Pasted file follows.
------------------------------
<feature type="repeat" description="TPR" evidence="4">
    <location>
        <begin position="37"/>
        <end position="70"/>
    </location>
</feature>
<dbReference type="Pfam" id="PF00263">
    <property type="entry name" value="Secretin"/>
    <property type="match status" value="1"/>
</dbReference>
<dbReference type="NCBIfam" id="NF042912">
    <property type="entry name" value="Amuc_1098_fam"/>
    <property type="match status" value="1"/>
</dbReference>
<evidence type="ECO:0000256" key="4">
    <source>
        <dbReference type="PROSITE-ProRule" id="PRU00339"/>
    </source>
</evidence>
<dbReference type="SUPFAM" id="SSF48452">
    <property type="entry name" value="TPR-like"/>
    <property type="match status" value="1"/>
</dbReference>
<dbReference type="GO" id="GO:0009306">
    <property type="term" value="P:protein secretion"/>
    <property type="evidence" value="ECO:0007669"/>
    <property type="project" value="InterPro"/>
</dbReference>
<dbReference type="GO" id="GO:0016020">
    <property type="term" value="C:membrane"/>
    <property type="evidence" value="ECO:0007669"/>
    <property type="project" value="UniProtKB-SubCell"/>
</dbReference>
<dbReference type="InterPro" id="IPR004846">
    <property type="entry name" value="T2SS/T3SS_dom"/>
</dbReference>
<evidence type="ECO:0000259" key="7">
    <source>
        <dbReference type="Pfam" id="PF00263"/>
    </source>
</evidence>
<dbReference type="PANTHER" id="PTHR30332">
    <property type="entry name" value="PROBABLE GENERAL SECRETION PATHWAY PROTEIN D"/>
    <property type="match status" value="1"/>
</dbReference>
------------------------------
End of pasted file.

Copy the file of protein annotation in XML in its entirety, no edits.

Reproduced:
<feature type="repeat" description="TPR" evidence="4">
    <location>
        <begin position="37"/>
        <end position="70"/>
    </location>
</feature>
<dbReference type="Pfam" id="PF00263">
    <property type="entry name" value="Secretin"/>
    <property type="match status" value="1"/>
</dbReference>
<dbReference type="NCBIfam" id="NF042912">
    <property type="entry name" value="Amuc_1098_fam"/>
    <property type="match status" value="1"/>
</dbReference>
<evidence type="ECO:0000256" key="4">
    <source>
        <dbReference type="PROSITE-ProRule" id="PRU00339"/>
    </source>
</evidence>
<dbReference type="SUPFAM" id="SSF48452">
    <property type="entry name" value="TPR-like"/>
    <property type="match status" value="1"/>
</dbReference>
<dbReference type="GO" id="GO:0009306">
    <property type="term" value="P:protein secretion"/>
    <property type="evidence" value="ECO:0007669"/>
    <property type="project" value="InterPro"/>
</dbReference>
<dbReference type="GO" id="GO:0016020">
    <property type="term" value="C:membrane"/>
    <property type="evidence" value="ECO:0007669"/>
    <property type="project" value="UniProtKB-SubCell"/>
</dbReference>
<dbReference type="InterPro" id="IPR004846">
    <property type="entry name" value="T2SS/T3SS_dom"/>
</dbReference>
<evidence type="ECO:0000259" key="7">
    <source>
        <dbReference type="Pfam" id="PF00263"/>
    </source>
</evidence>
<dbReference type="PANTHER" id="PTHR30332">
    <property type="entry name" value="PROBABLE GENERAL SECRETION PATHWAY PROTEIN D"/>
    <property type="match status" value="1"/>
</dbReference>